Soundbrenner Core Musician's Smart Watch


Apr 19, 2018
Hi all. Not a ukulele review, but a tool to use with the ukulele.

There's a thread running about metronome apps for the Apple Watch, which has significant limitations as a metronome - it can't buzz very strongly, and it limits the app life-cycle so it's at best tricky to keep a metronome watch running long enough for a song and at worst impossible. finally delivered on the Soundbrenner Core "Musician's Smartwatch" that they kick-started a year ago, and I've been using it in practice for about a month now.


It has three music oriented features:
  1. A metronome. This is the reason I bought it, and this works really well. It has three levels of pulse so it can differentiate the downbeat and a secondary downbeat from normal beats.

    I've used it with ukulele, bass guitar/uke, and keyboard (and off-label with weights). The pulse is noticeable without throwing me off. It also came with a longer strap so it can be worn elsewhere (chest, ankle, etc.). I understand that drummers don't like it on the wrist.

    The two things I like about the haptic pulse rather than an audible metronome is that it's more subtle - in theory I can use it while playing bass with the group, so long as I'm the one counting in, and the sound doesn't interfere with other listening - I've been working on fretless intonation and it's easier not splitting my listening between the note I'm playing and the metronome click.

    In addition to the haptic pulse there's a visual cue which is pretty but useless to me - I'm definitely not watching my watch while playing. I suppose it could be useful to somebody watching. This can be turned off.

    The metronome easy to set from the watch itself - push a button to cycle through the settings (bpm, number of beats, beat value, and pulse patterns) then double tap to start. It can also be controlled by Soundbrenner's metronome app or via Ableton Link by any DAW that uses it.

    The app lets you create presets and setlist so you can have settings for several songs set up ahead of time. It doesn't allow for changing time within a song, but a DAW could do that if needed.

    Multiple Cores can be linked together if you have a group with them. I haven't played with anybody else with one.
  2. A tuner. The watch head can click off of the strap and magnetically connect to the metal bits on an instrument and act as a tuner.

    I haven't tried this since I've mostly played instruments which don't have appropriate metal bits, just geared or plastic tuning machines. It does come with a sticky backed metal disk so you can retrofit.

    I also have enough dedicated tuners with nice bright displays that it hasn't been an issue. It's a nice backup I suppose.
  3. A decibel meter. Again, not something I've used yet, but I probably will instead of running the one on my phone. Usually I know if I'm going to be in an environment where I'll want ear plugs, but I like to know the details.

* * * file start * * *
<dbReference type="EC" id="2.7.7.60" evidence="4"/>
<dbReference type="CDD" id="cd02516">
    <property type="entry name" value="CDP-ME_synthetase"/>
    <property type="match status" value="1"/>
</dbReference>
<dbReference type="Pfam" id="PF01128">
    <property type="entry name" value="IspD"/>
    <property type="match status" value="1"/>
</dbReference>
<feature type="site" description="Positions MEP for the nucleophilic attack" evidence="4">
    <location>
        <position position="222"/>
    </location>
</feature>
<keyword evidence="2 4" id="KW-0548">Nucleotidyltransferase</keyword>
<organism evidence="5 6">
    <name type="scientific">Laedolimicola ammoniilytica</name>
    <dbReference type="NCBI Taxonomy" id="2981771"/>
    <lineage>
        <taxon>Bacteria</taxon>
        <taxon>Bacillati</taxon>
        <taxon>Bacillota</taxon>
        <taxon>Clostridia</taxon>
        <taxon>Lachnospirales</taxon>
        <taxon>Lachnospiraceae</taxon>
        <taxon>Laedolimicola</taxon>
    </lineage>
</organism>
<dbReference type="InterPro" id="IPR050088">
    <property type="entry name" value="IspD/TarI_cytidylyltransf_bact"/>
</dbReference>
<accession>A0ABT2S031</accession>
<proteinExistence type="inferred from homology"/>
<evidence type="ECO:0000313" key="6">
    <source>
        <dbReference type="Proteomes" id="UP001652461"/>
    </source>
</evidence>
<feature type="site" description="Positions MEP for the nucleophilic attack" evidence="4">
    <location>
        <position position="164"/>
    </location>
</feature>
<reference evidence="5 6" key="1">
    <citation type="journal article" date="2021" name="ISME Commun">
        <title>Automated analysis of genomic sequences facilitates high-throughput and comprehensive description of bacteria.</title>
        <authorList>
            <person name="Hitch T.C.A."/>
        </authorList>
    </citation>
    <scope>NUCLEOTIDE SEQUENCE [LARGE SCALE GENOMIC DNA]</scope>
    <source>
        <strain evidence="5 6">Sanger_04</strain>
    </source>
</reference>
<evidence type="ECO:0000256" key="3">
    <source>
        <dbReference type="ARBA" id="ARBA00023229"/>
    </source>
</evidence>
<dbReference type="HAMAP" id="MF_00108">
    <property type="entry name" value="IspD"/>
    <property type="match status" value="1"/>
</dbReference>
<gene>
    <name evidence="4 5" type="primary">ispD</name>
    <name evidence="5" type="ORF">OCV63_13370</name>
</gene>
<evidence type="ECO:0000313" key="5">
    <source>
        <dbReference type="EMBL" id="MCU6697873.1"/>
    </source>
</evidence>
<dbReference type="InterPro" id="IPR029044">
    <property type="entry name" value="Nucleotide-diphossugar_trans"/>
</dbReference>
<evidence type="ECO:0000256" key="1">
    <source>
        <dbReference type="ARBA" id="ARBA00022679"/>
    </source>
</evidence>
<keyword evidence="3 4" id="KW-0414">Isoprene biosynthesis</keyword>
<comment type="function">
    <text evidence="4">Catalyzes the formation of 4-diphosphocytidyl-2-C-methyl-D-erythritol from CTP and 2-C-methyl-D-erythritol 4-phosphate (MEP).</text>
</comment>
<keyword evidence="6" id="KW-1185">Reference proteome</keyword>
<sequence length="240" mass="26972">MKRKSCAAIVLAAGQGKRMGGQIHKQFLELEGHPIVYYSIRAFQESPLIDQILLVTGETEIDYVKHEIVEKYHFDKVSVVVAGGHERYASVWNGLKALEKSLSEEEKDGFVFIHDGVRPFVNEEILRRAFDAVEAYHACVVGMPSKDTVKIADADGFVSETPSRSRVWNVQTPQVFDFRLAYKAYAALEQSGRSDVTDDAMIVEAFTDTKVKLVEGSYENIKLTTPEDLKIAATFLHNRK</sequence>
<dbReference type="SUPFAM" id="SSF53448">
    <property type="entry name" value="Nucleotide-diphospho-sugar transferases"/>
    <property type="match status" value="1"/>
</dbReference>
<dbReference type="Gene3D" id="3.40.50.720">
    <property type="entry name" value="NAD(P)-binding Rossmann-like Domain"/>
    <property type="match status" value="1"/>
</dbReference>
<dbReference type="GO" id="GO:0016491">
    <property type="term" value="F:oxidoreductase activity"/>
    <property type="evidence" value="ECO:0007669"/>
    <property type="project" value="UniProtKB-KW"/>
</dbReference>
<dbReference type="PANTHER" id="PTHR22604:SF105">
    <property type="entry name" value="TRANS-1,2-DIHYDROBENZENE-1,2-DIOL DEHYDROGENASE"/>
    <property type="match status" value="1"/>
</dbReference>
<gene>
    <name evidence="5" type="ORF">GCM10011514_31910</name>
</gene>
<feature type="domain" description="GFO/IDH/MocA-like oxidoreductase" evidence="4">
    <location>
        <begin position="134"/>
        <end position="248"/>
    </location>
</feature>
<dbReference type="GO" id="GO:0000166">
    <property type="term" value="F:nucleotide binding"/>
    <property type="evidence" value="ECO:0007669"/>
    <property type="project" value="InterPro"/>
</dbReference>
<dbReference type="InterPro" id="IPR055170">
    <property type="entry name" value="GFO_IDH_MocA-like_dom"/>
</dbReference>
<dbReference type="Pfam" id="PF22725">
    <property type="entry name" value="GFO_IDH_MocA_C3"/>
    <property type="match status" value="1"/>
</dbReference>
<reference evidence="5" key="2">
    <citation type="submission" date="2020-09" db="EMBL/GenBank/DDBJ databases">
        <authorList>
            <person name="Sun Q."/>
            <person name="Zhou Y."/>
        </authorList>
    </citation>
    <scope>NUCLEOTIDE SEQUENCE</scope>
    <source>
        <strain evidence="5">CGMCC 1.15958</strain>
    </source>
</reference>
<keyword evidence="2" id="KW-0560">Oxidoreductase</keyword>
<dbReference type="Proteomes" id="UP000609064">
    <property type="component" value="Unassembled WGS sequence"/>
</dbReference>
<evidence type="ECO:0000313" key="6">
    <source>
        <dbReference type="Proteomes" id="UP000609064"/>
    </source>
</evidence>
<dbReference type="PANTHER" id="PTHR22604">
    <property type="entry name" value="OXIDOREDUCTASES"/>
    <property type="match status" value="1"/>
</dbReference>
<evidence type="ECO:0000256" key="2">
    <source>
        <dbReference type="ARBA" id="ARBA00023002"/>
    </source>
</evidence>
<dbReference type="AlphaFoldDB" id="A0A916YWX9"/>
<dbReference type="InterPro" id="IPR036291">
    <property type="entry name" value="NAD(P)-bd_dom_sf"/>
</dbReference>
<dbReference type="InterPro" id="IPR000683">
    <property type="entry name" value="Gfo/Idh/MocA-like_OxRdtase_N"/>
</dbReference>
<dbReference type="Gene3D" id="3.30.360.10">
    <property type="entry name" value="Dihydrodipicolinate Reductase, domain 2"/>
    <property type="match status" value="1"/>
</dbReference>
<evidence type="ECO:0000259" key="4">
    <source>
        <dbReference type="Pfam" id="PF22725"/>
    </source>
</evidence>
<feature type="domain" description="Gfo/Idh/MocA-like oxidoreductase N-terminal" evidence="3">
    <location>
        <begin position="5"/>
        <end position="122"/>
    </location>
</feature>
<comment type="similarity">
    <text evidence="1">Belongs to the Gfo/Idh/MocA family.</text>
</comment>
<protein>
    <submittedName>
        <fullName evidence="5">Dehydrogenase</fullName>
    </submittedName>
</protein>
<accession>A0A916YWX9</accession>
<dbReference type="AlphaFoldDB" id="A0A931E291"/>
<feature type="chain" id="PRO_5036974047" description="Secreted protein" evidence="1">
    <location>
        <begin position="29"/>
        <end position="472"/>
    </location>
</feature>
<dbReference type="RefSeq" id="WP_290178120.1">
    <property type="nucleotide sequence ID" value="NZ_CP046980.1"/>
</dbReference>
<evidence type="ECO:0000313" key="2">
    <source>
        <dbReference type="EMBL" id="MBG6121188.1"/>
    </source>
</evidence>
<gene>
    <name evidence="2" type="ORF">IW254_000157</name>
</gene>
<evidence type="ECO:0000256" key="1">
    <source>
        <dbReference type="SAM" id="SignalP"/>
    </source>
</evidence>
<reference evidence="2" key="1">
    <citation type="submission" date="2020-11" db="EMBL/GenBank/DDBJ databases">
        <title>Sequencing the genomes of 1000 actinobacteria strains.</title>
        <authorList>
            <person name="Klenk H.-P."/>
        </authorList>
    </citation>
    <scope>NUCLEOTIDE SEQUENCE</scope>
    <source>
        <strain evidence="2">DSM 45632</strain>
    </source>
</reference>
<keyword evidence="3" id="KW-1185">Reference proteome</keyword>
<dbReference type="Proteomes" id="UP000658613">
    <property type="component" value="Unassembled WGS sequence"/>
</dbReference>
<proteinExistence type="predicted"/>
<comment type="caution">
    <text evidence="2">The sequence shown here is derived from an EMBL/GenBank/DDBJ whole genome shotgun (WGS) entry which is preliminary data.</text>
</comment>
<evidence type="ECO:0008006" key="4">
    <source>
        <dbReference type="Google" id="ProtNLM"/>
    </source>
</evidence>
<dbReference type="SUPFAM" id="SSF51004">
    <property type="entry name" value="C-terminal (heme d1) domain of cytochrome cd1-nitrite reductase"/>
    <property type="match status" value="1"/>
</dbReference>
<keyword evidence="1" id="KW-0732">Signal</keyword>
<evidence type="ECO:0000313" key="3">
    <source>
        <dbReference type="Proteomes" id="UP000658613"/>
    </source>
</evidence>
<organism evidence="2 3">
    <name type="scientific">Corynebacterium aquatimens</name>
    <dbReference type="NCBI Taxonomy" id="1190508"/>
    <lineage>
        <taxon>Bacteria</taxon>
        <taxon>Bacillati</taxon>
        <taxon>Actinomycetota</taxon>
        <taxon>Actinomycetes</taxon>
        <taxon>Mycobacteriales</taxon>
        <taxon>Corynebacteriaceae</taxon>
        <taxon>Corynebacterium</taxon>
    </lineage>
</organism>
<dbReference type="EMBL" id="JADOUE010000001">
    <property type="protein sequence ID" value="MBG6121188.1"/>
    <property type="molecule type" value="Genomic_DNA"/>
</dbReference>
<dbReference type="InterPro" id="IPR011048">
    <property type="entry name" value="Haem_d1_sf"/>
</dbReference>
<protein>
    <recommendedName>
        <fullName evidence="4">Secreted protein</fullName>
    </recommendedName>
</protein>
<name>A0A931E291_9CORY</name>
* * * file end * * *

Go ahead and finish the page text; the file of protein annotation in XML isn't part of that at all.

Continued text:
Out side of the music features it's a stretch to call this a smart watch. It tells the time and date and it has a timer and a stopwatch. I had this on my casio in high school long before the term "smartwatch" was invented.

Soundbrenner has promised an update to deliver phone notifications later this month. Other than fitness tracking, this is the only "smart" bit I've used on any of the other smart watches I've had, so I won't miss apps. YMMV

There's no hint of other apps coming and it doesn't have the sensors to be a fitness tracker.

My pet peeve on smart watches is battery life. I've skipped the Apple Watch because of short battery life. This one doesn't seem bad when worn as a watch, but since I'm using the metronome daily I'm running it down quickly and I keep topping it off. Since it's not a sleep tracker it's easy to charge up overnight.

Like everything else, it uses a custom charging cable. This one attaches magnetically and connects more easily and more surely than the one from my fitbit. The cable is green, which makes it easy to find in the snarl of cables on my charger and doesn't interfere with my other color coding: black for micro-usb, white or red for lightning, and white for USB-C.

As a watch it's not bad. The screen is basic but bright and readable. In a Seattle winter I haven't had any opportunity to see if it washes out in bright sun.

I like ultra thin watches, so this is a bit bigger and bulkier than I prefer, but it's light and hasn't bothered me. It's not jewelry, but it's not ugly and doesn't scream smart watch. Mine has their leather strap. It's an ok strap, but I'll probably swap it out later. The metal buckle is already showing wear.

I haven't had any trouble with this, but others have reported the removable watch head coming loose from the strap mount and getting lost. It seems pretty solid to me. I suspect they didn't have the mechanical lock fully engaged. This is probably much more of an issue if you detach it regularly to use as a tuner.

Mine did get bricked during an update and wouldn't turn on. Soundbrenner support responded quickly with a firmware update that got me back running in only a couple of hours. This fix meant I missed out on their lovely "Fedruary" typo that entertained many others.

Overall I'm quite pleased with this at the super-early bird kickstarter price I paid. I'd think about the current $229 asking price for the base model, but not the $329 for the steel. I don't know how realistic those prices are: it's available at Sweetwater and Guitar Center, and they discount most things readily for the asking.


New member
Sep 3, 2021
A beautiful smartwatch-style smartphone offers a full suite of music tools, including a haptic metronome, contact headstock tuner, and dB meter/alarm, all on your wrist.:)
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